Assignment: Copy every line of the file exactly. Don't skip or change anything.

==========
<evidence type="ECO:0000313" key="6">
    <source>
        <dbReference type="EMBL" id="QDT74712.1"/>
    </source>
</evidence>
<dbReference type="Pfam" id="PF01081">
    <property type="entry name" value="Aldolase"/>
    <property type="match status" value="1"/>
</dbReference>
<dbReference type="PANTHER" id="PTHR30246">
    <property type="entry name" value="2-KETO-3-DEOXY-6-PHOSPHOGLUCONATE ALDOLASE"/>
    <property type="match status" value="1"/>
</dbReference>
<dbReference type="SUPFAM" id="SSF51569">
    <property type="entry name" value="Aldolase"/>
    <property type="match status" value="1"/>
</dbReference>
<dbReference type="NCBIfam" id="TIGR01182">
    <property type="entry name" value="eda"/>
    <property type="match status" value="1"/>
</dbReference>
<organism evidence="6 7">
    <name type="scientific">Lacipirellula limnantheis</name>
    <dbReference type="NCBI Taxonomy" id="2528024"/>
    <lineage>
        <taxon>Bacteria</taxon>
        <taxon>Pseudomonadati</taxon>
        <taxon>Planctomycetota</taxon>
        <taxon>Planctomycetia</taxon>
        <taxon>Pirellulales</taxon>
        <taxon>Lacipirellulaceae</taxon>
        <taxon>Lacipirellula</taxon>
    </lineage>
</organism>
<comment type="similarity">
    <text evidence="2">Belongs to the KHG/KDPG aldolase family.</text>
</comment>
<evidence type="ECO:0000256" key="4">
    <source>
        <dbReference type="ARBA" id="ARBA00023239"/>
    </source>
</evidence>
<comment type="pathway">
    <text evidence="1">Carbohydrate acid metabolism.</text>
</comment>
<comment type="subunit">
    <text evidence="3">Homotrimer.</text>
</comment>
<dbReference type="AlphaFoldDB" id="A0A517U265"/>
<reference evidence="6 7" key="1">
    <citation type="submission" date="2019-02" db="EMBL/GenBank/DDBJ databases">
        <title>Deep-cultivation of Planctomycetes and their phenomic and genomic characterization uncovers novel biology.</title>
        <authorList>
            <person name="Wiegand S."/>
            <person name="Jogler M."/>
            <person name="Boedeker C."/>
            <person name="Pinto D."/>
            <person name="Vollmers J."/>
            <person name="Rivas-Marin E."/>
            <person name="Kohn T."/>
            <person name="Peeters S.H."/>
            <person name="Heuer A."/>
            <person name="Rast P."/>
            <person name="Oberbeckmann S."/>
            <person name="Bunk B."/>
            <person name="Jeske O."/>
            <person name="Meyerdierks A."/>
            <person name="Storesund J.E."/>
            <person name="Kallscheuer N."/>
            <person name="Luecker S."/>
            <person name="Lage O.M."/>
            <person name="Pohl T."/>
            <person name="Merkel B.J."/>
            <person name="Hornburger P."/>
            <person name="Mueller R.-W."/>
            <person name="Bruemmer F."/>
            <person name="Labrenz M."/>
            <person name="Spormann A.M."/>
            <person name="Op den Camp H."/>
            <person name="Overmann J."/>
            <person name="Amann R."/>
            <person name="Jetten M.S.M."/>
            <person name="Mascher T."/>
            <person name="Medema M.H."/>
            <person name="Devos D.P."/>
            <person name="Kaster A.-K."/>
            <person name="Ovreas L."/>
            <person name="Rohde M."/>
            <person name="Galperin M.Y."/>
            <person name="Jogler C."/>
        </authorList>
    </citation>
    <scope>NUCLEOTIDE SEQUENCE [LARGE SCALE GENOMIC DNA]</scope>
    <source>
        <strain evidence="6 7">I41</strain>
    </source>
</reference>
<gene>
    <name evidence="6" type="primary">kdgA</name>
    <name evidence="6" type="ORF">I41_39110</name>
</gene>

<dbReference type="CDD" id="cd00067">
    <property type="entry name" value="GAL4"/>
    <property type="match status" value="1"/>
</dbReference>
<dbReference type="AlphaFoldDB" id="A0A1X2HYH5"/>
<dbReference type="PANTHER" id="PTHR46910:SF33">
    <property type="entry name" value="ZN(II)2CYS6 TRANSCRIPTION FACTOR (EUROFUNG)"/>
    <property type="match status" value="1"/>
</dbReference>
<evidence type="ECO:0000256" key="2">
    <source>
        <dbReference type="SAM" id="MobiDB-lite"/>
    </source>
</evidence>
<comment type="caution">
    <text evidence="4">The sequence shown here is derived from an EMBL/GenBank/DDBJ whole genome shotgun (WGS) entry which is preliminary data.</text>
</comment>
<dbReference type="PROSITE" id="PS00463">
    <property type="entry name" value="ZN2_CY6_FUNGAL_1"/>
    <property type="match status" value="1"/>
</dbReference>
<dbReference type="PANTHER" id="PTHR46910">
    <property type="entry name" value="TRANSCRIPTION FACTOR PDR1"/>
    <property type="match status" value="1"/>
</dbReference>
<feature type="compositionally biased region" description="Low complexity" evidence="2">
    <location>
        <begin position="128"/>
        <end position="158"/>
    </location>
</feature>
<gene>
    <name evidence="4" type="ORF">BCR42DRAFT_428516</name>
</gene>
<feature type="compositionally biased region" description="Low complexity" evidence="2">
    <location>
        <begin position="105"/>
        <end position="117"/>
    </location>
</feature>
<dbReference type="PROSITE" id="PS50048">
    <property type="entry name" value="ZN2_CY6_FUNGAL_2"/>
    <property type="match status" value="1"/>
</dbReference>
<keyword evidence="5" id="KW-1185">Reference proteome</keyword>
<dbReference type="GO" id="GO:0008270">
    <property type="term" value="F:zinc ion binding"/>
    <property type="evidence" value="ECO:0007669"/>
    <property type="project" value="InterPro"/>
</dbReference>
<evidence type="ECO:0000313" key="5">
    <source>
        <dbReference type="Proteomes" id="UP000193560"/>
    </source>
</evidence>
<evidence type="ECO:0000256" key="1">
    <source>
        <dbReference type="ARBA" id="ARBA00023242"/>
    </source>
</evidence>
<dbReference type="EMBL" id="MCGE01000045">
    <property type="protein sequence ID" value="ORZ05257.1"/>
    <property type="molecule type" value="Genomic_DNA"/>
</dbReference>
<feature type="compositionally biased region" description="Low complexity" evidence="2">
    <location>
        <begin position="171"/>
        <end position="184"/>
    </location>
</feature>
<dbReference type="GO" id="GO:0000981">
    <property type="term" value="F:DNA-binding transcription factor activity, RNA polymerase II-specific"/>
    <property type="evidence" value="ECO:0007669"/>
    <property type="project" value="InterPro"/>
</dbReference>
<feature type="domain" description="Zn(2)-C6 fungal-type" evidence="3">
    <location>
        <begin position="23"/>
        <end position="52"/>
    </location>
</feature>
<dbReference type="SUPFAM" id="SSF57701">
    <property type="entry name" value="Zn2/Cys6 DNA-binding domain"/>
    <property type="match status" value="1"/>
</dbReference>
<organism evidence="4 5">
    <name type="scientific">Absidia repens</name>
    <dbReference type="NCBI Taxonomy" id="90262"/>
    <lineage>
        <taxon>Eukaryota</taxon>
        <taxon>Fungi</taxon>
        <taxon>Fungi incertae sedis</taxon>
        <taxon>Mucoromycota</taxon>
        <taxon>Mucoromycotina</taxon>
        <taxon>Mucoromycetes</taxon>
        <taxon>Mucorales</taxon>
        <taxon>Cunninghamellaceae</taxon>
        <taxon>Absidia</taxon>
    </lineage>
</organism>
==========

<evidence type="ECO:0000313" key="6">
    <source>
        <dbReference type="EMBL" id="QDT74712.1"/>
    </source>
</evidence>
<dbReference type="Pfam" id="PF01081">
    <property type="entry name" value="Aldolase"/>
    <property type="match status" value="1"/>
</dbReference>
<dbReference type="PANTHER" id="PTHR30246">
    <property type="entry name" value="2-KETO-3-DEOXY-6-PHOSPHOGLUCONATE ALDOLASE"/>
    <property type="match status" value="1"/>
</dbReference>
<dbReference type="SUPFAM" id="SSF51569">
    <property type="entry name" value="Aldolase"/>
    <property type="match status" value="1"/>
</dbReference>
<dbReference type="NCBIfam" id="TIGR01182">
    <property type="entry name" value="eda"/>
    <property type="match status" value="1"/>
</dbReference>
<organism evidence="6 7">
    <name type="scientific">Lacipirellula limnantheis</name>
    <dbReference type="NCBI Taxonomy" id="2528024"/>
    <lineage>
        <taxon>Bacteria</taxon>
        <taxon>Pseudomonadati</taxon>
        <taxon>Planctomycetota</taxon>
        <taxon>Planctomycetia</taxon>
        <taxon>Pirellulales</taxon>
        <taxon>Lacipirellulaceae</taxon>
        <taxon>Lacipirellula</taxon>
    </lineage>
</organism>
<comment type="similarity">
    <text evidence="2">Belongs to the KHG/KDPG aldolase family.</text>
</comment>
<evidence type="ECO:0000256" key="4">
    <source>
        <dbReference type="ARBA" id="ARBA00023239"/>
    </source>
</evidence>
<comment type="pathway">
    <text evidence="1">Carbohydrate acid metabolism.</text>
</comment>
<comment type="subunit">
    <text evidence="3">Homotrimer.</text>
</comment>
<dbReference type="AlphaFoldDB" id="A0A517U265"/>
<reference evidence="6 7" key="1">
    <citation type="submission" date="2019-02" db="EMBL/GenBank/DDBJ databases">
        <title>Deep-cultivation of Planctomycetes and their phenomic and genomic characterization uncovers novel biology.</title>
        <authorList>
            <person name="Wiegand S."/>
            <person name="Jogler M."/>
            <person name="Boedeker C."/>
            <person name="Pinto D."/>
            <person name="Vollmers J."/>
            <person name="Rivas-Marin E."/>
            <person name="Kohn T."/>
            <person name="Peeters S.H."/>
            <person name="Heuer A."/>
            <person name="Rast P."/>
            <person name="Oberbeckmann S."/>
            <person name="Bunk B."/>
            <person name="Jeske O."/>
            <person name="Meyerdierks A."/>
            <person name="Storesund J.E."/>
            <person name="Kallscheuer N."/>
            <person name="Luecker S."/>
            <person name="Lage O.M."/>
            <person name="Pohl T."/>
            <person name="Merkel B.J."/>
            <person name="Hornburger P."/>
            <person name="Mueller R.-W."/>
            <person name="Bruemmer F."/>
            <person name="Labrenz M."/>
            <person name="Spormann A.M."/>
            <person name="Op den Camp H."/>
            <person name="Overmann J."/>
            <person name="Amann R."/>
            <person name="Jetten M.S.M."/>
            <person name="Mascher T."/>
            <person name="Medema M.H."/>
            <person name="Devos D.P."/>
            <person name="Kaster A.-K."/>
            <person name="Ovreas L."/>
            <person name="Rohde M."/>
            <person name="Galperin M.Y."/>
            <person name="Jogler C."/>
        </authorList>
    </citation>
    <scope>NUCLEOTIDE SEQUENCE [LARGE SCALE GENOMIC DNA]</scope>
    <source>
        <strain evidence="6 7">I41</strain>
    </source>
</reference>
<gene>
    <name evidence="6" type="primary">kdgA</name>
    <name evidence="6" type="ORF">I41_39110</name>
</gene>

<dbReference type="CDD" id="cd00067">
    <property type="entry name" value="GAL4"/>
    <property type="match status" value="1"/>
</dbReference>
<dbReference type="AlphaFoldDB" id="A0A1X2HYH5"/>
<dbReference type="PANTHER" id="PTHR46910:SF33">
    <property type="entry name" value="ZN(II)2CYS6 TRANSCRIPTION FACTOR (EUROFUNG)"/>
    <property type="match status" value="1"/>
</dbReference>
<evidence type="ECO:0000256" key="2">
    <source>
        <dbReference type="SAM" id="MobiDB-lite"/>
    </source>
</evidence>
<comment type="caution">
    <text evidence="4">The sequence shown here is derived from an EMBL/GenBank/DDBJ whole genome shotgun (WGS) entry which is preliminary data.</text>
</comment>
<dbReference type="PROSITE" id="PS00463">
    <property type="entry name" value="ZN2_CY6_FUNGAL_1"/>
    <property type="match status" value="1"/>
</dbReference>
<dbReference type="PANTHER" id="PTHR46910">
    <property type="entry name" value="TRANSCRIPTION FACTOR PDR1"/>
    <property type="match status" value="1"/>
</dbReference>
<feature type="compositionally biased region" description="Low complexity" evidence="2">
    <location>
        <begin position="128"/>
        <end position="158"/>
    </location>
</feature>
<gene>
    <name evidence="4" type="ORF">BCR42DRAFT_428516</name>
</gene>
<feature type="compositionally biased region" description="Low complexity" evidence="2">
    <location>
        <begin position="105"/>
        <end position="117"/>
    </location>
</feature>
<dbReference type="PROSITE" id="PS50048">
    <property type="entry name" value="ZN2_CY6_FUNGAL_2"/>
    <property type="match status" value="1"/>
</dbReference>
<keyword evidence="5" id="KW-1185">Reference proteome</keyword>
<dbReference type="GO" id="GO:0008270">
    <property type="term" value="F:zinc ion binding"/>
    <property type="evidence" value="ECO:0007669"/>
    <property type="project" value="InterPro"/>
</dbReference>
<evidence type="ECO:0000313" key="5">
    <source>
        <dbReference type="Proteomes" id="UP000193560"/>
    </source>
</evidence>
<evidence type="ECO:0000256" key="1">
    <source>
        <dbReference type="ARBA" id="ARBA00023242"/>
    </source>
</evidence>
<dbReference type="EMBL" id="MCGE01000045">
    <property type="protein sequence ID" value="ORZ05257.1"/>
    <property type="molecule type" value="Genomic_DNA"/>
</dbReference>
<feature type="compositionally biased region" description="Low complexity" evidence="2">
    <location>
        <begin position="171"/>
        <end position="184"/>
    </location>
</feature>
<dbReference type="GO" id="GO:0000981">
    <property type="term" value="F:DNA-binding transcription factor activity, RNA polymerase II-specific"/>
    <property type="evidence" value="ECO:0007669"/>
    <property type="project" value="InterPro"/>
</dbReference>
<feature type="domain" description="Zn(2)-C6 fungal-type" evidence="3">
    <location>
        <begin position="23"/>
        <end position="52"/>
    </location>
</feature>
<dbReference type="SUPFAM" id="SSF57701">
    <property type="entry name" value="Zn2/Cys6 DNA-binding domain"/>
    <property type="match status" value="1"/>
</dbReference>
<organism evidence="4 5">
    <name type="scientific">Absidia repens</name>
    <dbReference type="NCBI Taxonomy" id="90262"/>
    <lineage>
        <taxon>Eukaryota</taxon>
        <taxon>Fungi</taxon>
        <taxon>Fungi incertae sedis</taxon>
        <taxon>Mucoromycota</taxon>
        <taxon>Mucoromycotina</taxon>
        <taxon>Mucoromycetes</taxon>
        <taxon>Mucorales</taxon>
        <taxon>Cunninghamellaceae</taxon>
        <taxon>Absidia</taxon>
    </lineage>
</organism>